Tokyo Day 5 – The day on tv

Yesterday (Saturday), I didn’t leave the house, and spent most of the day watching the news on television. The choices were a little tricky – we could watch local television which was in Japanese and therefore really hard to follow, watch BBC World which was in English and easy to follow, but a bit out of date compared to the Japanese, or watch CNN, which made me want to rant about how stupid it was.

So let’s start by getting that off my chest. There’s one quite good guy on CNN, who shows the wind direction around Japan for nuclear fallout – he knows what he is talking about, and he’s quite helpful. But at other times it was completely moronic. They put some quack on who said that recent events had revealed how resilient people were, and how much they could deal with. What kind of recent events? The first world war? The eruption of Krakatoa? The great fire of London? She was a complete muppet. Then we had the surprise news that America had not been asked to lead the relief effort. It really was reported as news that the Japanese government was running the relief and rescue operations. Of course they are!! This isn’t Haiti!! The final straw was last night where the screen banner said “Breaking News: Glued to tv by striking images”. It’s not news that people are watching tv! People watch tv all the time! It’s just pathetic. Anyway, rant over. Suffice to say that CNN doesn’t impress, despite their very slick and glossy presentation, because every so often they make me want to throw things at the television.

Next let’s talk about the BBC. The BBC is of course what I am familiar with, and therefore it brings comfort. I was really surprised to see that it is what was showing in Marty’s building, when he works for an American company. But the BBC has the advantage of being calm, rather than trying to create panic, and was sometimes streaming the Japanese channels, with a translation, so it was up to date. But as time has passed, it has become less useful, as the coverage has become less timely. Also an issue is that BBC World has reverted back to scheduled programming, so yesterday they were showing programmes about tourism in Turkey and safaris in Africa. There’s a certain comfort in knowing that the world news agenda has moved in, and other stories are creeping back, but we still kind of want to know what’s going on here.

So what about the Japanese media. Well, it is different to ours. The news presentation is much, much less slick. Where CNN and the Beeb have fancy computer graphics for maps and diagrams, the Japanese have pictures on bits of card to hold up. And even after 24 hours, the Japanese presenters are much less confident, sometimes even flustered. I know this is probably because people are constantly firing bits of paper at them, and they can’t use the autocue, but sometimes it has looked a bit like the placement students have been put in charge. Especially the guy with the tie hanging off him (I reckoned his wife would kill him when she saw him). And don’t get me started on the experts and managers who were doing live press conferences – some of them were just terrible. One guy had a dozen microphones, but still couldn’t speak clearly enough to be heard. And didn’t realise there was writing on the back of his page. They moved to other speakers at that press conference, one of which just didn’t say anything, and another who mainly said Oooh and Ahh. I know I don’t speak Japanese, but it was fascinatingly unprofessional, and not at all what we would get in the UK.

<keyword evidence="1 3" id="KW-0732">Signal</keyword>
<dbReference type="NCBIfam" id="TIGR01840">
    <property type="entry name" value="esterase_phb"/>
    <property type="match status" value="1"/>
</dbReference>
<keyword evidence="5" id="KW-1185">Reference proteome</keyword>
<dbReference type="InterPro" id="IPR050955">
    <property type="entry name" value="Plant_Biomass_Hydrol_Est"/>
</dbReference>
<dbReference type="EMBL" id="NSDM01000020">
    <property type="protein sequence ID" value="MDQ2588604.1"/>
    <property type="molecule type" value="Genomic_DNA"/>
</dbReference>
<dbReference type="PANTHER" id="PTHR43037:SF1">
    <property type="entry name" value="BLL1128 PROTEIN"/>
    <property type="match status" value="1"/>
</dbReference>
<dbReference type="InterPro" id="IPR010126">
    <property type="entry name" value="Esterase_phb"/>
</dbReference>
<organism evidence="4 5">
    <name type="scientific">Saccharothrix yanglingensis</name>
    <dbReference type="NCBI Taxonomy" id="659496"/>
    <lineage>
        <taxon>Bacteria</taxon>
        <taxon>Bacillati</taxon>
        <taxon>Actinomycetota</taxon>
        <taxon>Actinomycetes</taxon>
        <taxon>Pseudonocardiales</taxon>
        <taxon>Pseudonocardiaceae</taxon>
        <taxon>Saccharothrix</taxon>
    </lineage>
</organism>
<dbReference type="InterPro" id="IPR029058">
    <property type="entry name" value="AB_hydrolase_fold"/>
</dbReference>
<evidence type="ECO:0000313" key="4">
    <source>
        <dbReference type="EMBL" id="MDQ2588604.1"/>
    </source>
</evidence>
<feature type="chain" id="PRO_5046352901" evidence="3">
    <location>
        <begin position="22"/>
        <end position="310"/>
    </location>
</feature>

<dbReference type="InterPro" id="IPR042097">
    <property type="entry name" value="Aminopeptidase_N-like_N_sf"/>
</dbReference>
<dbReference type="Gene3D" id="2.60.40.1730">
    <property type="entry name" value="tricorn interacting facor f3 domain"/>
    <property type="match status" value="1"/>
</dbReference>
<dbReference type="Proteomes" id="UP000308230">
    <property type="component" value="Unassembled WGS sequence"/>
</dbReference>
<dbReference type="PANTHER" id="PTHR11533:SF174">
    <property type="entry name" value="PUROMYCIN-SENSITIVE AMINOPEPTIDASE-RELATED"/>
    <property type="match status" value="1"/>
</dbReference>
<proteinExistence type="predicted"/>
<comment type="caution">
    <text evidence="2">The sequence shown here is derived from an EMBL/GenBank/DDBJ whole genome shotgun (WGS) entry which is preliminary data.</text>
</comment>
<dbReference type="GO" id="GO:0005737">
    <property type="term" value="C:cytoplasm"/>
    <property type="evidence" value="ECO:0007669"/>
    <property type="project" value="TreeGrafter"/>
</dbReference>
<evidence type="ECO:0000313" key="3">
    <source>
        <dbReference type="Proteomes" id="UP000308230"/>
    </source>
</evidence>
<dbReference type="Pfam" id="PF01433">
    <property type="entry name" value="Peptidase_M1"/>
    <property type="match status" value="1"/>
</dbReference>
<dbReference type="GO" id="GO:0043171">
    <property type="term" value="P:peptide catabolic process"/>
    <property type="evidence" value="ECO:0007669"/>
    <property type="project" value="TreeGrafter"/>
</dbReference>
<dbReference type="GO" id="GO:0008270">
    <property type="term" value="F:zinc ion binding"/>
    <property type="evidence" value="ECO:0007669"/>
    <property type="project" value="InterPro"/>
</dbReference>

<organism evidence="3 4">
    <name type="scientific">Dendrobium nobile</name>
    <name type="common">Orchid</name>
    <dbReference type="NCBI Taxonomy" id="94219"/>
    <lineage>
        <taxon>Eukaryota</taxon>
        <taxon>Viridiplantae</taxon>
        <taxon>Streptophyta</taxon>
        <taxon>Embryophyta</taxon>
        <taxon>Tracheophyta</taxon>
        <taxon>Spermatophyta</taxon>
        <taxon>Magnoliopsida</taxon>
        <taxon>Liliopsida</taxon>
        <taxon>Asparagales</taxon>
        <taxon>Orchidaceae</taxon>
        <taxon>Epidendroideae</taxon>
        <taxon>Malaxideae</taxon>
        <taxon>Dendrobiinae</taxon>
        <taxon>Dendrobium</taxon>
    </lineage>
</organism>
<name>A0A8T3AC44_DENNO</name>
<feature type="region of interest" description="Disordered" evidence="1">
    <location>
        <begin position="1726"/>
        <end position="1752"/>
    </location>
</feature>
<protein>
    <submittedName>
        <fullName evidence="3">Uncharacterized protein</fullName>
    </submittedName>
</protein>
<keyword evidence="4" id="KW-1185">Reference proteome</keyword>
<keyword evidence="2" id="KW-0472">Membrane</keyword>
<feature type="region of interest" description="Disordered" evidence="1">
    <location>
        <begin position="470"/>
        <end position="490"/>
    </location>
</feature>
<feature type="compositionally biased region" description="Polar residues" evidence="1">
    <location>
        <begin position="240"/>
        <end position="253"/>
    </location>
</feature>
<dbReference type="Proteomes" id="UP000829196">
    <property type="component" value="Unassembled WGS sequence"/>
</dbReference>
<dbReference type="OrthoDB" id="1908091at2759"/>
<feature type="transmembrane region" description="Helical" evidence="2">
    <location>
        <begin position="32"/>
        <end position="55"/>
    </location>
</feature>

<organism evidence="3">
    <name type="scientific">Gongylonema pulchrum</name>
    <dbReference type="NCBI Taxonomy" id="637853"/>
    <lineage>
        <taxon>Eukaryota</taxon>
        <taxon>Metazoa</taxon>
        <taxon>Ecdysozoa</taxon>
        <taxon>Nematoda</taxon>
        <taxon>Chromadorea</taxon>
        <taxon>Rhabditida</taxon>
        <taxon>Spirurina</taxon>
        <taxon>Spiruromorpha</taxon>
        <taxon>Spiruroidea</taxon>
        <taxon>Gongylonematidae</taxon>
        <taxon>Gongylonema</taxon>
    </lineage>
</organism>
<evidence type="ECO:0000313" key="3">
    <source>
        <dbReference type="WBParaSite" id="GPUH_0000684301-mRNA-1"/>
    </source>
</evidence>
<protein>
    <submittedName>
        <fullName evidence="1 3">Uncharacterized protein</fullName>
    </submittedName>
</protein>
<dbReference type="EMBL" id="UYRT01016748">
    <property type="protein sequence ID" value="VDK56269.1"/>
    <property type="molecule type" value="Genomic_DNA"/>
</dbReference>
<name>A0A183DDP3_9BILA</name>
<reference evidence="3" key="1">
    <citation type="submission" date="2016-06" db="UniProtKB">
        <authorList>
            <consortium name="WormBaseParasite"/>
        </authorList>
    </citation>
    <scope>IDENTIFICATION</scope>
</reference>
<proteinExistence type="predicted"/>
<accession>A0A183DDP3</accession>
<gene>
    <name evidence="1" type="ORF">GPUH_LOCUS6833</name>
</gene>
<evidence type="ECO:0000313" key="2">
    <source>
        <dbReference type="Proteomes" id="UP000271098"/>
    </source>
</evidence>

Another difference in the presentation style was that all of those experts giving press conferences were wearing properly technical looking uniforms, which does inspire confidence that these are people who know what they’re talking about (when they manage to talk), instead of just putting suits in front of the camera like we would.

But the best part was the television presenters wearing helmets in case the studio roof came down.

This was last night. They were still at it today.

This I do find interesting. If BBC newsreaders were wearing safety helmets, viewers would assume the world was ending. In fact, they’d assume the world had already ended. Here, it’s seen as a perfectly reasonable precaution in case the roof comes down. It’s also interesting that some people in the studio are wearing them, while others are not. Maybe people sitting in different places at different levels of risk depending on what’s above their heads.

But ultimately, we had to turn the news off, and watch something else instead. As human beings, we can only take so much relentless bad news, especially when there’s no new information, just an endless re-stating of what has already happened (the earthquake and tsunami), and what might happen (the reactor problems). I have to admit that we watched Glee and the Big Bang Theory, and felt a whole lot better.

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